- Retail Sales rise in August despite plunge in consumer sentiment.
- Car and light truck sales fall 3.6%, ex-autos purchases rise 1.8%.
- Dollar and Treasury yield rise, equities and commodities fall.
Whatever is depressing US consumers, it isn't keeping them from a trip to the stores and malls.
Retail Sales unexpectedly rose 0.7% in August despite the lowest consumer sentiment reading in a decade and the consensus forecast for an 0.8% decline.
The University of Michigan had previously reported a stunning drop in its Consumer Sentiment Index to 70.3 in August, far below the 81.2 forecast and the lowest score since December 2011. Even in the depths of the lockdowns last spring sentiment had only fallen to 71.8 in April.
Michigan Consumer Sentiment
Plunging consumer attitudes, combined with the much deeper than forecast drop of 1.1% in July Retail Sales, almost triple the -0.3% estimate, had convinced many analysts that consumption was under threat.
Rising delta variant counts in much of the country, inflation at its highest level in over a decade and a weak payroll report were all reasons behind the collapse in consumer outlook. Supply chain problems which have led to shortages of many goods and higher prices also played a part.
The surprise improvement in sales was assisted by traditional back-to-school shopping, but carried across many categories of goods. The Commerce Department report showed purchases rising 5.3% at non-store retailers, the government's name for on-line shopping. Receipts at general merchandise stores climbed 3.5%, furniture outlets saw a 3.7% gain and grocery store receipts rose 2.1%. Overall sales were up 15.1% from a year ago.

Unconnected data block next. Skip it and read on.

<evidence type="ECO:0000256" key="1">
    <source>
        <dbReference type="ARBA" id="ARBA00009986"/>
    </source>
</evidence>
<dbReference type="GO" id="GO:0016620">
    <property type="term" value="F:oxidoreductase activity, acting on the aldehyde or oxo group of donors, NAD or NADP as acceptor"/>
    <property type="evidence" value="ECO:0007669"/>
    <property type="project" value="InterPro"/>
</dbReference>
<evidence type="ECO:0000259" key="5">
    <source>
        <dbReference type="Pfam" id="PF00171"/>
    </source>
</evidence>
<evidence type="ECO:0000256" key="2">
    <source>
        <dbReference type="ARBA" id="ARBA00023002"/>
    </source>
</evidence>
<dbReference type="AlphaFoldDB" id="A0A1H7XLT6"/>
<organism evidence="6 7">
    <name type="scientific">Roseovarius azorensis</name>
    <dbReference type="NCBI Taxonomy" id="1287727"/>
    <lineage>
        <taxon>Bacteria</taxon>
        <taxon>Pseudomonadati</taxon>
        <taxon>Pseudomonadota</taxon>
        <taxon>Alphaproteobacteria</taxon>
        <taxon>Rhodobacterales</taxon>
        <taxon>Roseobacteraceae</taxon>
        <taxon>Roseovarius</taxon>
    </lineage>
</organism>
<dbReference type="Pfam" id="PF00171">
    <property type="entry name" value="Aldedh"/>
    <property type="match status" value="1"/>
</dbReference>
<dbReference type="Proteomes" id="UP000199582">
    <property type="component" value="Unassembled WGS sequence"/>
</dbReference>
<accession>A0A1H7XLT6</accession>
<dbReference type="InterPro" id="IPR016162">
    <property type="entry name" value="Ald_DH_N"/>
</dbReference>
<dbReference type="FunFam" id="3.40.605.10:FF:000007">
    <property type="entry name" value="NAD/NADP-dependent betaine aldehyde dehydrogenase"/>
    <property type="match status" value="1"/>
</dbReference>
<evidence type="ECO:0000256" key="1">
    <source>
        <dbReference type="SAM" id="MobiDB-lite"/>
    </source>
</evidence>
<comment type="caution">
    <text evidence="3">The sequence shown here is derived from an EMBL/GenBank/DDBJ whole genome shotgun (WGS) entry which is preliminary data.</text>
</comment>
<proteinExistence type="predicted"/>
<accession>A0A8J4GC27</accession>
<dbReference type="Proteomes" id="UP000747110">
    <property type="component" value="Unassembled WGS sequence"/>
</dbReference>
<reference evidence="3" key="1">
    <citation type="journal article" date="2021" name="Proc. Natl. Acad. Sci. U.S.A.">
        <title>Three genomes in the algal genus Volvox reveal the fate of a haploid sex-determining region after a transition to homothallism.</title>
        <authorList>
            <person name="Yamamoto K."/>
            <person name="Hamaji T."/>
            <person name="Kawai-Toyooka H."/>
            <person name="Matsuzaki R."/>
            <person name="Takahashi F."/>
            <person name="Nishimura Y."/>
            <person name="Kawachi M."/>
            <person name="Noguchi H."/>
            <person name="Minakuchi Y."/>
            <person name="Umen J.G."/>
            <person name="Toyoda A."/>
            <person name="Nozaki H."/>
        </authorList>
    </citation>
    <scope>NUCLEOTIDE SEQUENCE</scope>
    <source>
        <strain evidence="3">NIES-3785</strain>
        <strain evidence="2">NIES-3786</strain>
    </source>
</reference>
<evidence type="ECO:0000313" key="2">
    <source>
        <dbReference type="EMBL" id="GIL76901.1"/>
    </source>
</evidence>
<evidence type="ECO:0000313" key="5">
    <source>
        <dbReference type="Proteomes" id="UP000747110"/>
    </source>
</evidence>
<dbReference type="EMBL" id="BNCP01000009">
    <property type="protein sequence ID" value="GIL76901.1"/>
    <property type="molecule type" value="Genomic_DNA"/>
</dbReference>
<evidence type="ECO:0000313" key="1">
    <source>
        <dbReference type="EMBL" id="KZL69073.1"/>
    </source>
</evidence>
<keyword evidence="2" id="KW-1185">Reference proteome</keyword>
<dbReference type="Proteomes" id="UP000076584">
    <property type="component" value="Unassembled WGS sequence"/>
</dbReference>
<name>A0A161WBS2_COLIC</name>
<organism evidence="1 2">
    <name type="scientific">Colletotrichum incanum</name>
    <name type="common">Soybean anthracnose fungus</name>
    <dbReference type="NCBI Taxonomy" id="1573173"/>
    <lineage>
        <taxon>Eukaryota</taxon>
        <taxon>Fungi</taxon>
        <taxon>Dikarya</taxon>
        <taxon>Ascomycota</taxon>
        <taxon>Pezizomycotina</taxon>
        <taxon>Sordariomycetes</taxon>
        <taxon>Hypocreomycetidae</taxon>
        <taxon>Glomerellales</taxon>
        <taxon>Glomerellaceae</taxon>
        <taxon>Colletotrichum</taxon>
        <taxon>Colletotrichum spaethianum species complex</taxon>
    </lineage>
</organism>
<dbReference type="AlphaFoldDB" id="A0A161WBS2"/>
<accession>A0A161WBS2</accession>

Retail Sales figures are not corrected for inflation. The Consumer Price Index (CPI) rose 0.3% in August and the core index added 0.1%.
General sales were even stronger than portrayed by the headline retail figure. Automobile purchases fell 3.6% last month, hindered by the scarcity of certain models. Production at some manufacturers has been limited or halted because of a computer chip shortage.
Leaving out vehicles and light trucks, sales rose 1.8%, well above the -0.2% forecast, and the highest monthly expansion since March.
Retail Sales ex-autos
Treasury interest rates rose with the yield curve steepening at the long end. The yield on the 10-year Treasury was up 3 basis points to 1.333% and the 2-year had added 1 point to 0.221% in early New York Trading.
10-year Treasury yield
The dollar was marginally stronger with small gains in all the major pairs.
Equities lost ground as the better sales figures did not relieve the notion that the economic recovery is losing steam into the year end.
Commodity prices slipped with the Bloomberg Index off 1.30%.
Bloomberg Commodity Index (BCOM)
Conclusion: Fed watch
From now until the Federal Reserve meeting concludes on September 22 there is only one topic for global markets. Will the American central bank begin to phase out its massive bond buying program that has not only kept US interest rates near their historic lows for more than 18 months, but has flooded the global economy with liquidity?
August Retail Sales were considerably better than forecast. While that may relieve some of the concern that the dismal Consumer Sentiment numbers were heralding a collapse in spending, it does not change the labor market's puzzling performance in August. With almost 11 million unfilled positions, the Fed governors must be wondering what more monetary policy can do to get people back to work.
It doesnt seem likely the answer will be higher interest rates.
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